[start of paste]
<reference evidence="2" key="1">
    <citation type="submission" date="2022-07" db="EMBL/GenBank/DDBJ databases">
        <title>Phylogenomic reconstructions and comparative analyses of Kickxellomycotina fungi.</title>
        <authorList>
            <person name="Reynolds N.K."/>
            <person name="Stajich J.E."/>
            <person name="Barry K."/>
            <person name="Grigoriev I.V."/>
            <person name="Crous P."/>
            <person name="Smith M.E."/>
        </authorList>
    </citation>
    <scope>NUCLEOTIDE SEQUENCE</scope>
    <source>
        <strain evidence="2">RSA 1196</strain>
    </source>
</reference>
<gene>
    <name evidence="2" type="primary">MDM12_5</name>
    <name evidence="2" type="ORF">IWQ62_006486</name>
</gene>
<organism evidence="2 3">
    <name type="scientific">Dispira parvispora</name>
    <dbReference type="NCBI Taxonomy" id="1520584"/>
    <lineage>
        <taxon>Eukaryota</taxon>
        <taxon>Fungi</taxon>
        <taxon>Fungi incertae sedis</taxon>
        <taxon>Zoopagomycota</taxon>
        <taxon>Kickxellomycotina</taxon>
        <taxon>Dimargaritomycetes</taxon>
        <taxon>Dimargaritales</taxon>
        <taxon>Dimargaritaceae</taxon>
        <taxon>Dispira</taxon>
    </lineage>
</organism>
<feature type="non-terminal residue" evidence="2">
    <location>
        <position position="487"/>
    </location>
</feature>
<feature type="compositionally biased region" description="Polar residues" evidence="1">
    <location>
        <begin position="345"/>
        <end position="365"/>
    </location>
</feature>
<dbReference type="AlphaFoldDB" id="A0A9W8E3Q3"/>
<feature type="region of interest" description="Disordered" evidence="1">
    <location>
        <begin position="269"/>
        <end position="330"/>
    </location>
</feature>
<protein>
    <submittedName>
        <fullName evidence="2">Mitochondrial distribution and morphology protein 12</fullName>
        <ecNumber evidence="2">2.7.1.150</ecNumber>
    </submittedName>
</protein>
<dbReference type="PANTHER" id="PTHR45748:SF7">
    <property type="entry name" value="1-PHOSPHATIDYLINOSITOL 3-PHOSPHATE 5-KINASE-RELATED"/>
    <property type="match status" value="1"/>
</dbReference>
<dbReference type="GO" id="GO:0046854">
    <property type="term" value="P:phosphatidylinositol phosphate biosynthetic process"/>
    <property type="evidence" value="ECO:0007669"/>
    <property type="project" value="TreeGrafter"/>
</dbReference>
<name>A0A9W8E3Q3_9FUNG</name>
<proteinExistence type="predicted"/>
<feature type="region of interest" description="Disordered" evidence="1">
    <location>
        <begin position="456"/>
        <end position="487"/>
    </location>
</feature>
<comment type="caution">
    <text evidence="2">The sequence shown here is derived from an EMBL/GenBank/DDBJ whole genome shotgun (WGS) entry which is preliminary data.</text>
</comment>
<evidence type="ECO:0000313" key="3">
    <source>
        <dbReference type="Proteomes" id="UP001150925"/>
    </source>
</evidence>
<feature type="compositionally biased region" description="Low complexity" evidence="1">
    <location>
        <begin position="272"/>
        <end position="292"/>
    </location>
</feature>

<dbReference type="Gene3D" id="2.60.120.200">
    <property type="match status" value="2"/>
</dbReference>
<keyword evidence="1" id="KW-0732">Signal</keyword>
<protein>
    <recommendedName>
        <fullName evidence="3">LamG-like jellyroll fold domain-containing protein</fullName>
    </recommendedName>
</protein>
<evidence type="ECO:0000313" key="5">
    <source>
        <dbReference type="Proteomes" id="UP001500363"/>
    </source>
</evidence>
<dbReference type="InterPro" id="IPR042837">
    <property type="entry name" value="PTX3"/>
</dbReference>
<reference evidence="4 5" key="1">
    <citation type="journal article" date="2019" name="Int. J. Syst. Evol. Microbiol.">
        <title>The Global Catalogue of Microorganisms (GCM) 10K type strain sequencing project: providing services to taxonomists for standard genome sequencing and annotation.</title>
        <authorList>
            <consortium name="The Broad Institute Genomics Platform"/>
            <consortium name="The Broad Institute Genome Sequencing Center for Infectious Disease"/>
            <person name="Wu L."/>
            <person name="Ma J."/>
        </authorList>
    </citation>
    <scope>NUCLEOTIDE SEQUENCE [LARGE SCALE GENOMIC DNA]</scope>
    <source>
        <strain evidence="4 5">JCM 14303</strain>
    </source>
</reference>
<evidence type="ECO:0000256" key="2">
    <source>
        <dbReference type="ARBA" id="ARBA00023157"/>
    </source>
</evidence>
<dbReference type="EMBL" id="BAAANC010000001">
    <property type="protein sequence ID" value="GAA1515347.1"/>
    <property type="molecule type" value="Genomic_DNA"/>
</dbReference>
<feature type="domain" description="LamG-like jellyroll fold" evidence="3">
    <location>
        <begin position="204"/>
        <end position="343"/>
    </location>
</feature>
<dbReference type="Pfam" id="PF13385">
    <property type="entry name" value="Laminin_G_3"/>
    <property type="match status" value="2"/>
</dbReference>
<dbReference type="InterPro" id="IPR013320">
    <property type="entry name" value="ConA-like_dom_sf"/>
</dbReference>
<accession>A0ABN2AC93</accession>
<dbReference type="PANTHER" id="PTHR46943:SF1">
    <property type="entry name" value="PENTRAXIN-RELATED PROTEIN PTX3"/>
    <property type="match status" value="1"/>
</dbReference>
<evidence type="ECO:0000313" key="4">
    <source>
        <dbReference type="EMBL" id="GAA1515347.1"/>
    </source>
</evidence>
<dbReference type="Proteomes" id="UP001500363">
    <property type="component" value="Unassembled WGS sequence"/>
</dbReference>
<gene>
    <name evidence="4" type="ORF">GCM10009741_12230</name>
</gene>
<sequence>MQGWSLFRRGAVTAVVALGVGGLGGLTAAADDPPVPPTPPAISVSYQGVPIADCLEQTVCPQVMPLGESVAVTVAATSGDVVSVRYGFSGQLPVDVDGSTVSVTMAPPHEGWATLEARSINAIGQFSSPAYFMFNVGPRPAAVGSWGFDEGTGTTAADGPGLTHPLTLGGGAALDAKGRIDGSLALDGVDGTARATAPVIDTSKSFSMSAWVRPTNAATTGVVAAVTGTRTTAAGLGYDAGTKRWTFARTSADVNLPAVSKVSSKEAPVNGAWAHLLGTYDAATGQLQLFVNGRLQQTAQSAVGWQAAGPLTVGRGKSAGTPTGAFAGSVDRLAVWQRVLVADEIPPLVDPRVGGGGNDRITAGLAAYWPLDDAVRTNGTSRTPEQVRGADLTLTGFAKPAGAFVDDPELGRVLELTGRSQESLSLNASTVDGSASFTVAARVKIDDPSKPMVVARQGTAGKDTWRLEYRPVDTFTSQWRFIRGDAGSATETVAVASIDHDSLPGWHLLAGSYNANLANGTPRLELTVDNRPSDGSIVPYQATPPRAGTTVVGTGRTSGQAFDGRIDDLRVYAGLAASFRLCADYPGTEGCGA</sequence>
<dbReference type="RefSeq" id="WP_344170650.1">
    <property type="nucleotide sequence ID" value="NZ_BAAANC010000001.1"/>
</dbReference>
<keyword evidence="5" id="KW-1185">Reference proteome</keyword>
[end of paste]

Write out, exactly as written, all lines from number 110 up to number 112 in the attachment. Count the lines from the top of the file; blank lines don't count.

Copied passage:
    <citation type="journal article" date="2019" name="Int. J. Syst. Evol. Microbiol.">
        <title>The Global Catalogue of Microorganisms (GCM) 10K type strain sequencing project: providing services to taxonomists for standard genome sequencing and annotation.</title>
        <authorList>